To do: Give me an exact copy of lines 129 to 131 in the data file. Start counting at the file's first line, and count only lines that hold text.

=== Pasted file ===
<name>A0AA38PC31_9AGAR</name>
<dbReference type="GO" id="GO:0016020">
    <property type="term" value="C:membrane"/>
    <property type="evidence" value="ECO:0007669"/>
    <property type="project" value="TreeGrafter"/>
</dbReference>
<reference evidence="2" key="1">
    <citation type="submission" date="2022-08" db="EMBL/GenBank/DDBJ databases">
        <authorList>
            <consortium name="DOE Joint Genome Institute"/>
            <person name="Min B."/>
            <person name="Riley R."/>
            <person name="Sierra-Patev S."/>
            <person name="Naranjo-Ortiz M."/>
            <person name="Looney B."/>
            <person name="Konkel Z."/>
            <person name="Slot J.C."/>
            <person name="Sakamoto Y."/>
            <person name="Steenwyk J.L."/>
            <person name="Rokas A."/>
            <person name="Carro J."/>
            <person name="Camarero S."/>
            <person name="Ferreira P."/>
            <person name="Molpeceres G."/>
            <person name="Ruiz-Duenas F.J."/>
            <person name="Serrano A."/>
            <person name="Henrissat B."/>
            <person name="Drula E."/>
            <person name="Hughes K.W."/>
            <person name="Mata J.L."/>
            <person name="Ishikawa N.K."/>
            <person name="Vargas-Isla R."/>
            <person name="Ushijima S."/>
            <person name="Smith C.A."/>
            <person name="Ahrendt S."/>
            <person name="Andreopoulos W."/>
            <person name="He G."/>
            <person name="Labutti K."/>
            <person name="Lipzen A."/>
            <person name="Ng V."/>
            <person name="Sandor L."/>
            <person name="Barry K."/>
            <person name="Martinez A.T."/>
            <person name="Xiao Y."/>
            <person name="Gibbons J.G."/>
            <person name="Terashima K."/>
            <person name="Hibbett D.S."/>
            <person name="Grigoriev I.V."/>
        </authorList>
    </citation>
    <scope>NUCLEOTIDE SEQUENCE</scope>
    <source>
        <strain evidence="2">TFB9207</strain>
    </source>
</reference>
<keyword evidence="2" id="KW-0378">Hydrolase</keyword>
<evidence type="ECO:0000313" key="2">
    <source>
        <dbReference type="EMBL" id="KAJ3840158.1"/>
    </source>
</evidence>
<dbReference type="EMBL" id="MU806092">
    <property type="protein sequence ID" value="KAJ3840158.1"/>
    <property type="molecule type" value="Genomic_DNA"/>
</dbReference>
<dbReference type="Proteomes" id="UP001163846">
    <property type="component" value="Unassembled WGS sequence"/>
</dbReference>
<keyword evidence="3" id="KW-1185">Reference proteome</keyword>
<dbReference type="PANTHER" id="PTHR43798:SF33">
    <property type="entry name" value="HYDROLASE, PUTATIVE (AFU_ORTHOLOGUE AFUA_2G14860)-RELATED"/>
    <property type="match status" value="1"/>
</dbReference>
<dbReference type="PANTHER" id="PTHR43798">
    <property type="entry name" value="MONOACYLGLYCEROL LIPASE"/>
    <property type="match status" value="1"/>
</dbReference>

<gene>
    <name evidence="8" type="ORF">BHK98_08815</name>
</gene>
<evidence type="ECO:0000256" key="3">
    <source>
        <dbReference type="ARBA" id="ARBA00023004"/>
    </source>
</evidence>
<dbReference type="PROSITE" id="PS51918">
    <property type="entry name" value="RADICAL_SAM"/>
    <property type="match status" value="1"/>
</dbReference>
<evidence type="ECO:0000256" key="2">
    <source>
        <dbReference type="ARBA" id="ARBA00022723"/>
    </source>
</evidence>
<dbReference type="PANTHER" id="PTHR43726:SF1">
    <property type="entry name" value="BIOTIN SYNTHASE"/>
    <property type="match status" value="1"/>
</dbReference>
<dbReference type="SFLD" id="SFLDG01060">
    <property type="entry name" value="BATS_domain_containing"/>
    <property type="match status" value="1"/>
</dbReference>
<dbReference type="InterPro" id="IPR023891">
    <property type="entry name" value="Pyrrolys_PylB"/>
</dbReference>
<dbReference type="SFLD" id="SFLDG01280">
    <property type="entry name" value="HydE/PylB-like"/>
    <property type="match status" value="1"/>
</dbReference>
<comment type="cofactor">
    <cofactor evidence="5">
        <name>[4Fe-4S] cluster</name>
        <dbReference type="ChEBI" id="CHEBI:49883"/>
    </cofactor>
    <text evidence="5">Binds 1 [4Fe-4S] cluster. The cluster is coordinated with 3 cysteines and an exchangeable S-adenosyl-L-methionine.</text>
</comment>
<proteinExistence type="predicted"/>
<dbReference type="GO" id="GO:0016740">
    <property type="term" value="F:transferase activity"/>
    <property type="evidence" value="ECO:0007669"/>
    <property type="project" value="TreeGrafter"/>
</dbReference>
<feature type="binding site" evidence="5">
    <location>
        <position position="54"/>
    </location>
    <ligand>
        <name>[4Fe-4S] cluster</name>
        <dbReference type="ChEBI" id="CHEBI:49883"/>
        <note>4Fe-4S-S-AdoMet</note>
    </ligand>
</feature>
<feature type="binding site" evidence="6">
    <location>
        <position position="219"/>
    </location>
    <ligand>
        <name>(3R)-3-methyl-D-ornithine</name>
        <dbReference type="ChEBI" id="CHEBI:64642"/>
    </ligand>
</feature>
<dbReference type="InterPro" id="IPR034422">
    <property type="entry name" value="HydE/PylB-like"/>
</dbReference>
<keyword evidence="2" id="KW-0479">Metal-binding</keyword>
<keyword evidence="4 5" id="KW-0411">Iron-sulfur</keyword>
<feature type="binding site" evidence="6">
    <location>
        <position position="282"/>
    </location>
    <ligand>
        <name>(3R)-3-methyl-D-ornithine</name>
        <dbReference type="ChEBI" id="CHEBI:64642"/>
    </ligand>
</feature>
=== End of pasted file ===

        <dbReference type="ChEBI" id="CHEBI:49883"/>
        <note>4Fe-4S-S-AdoMet</note>
    </ligand>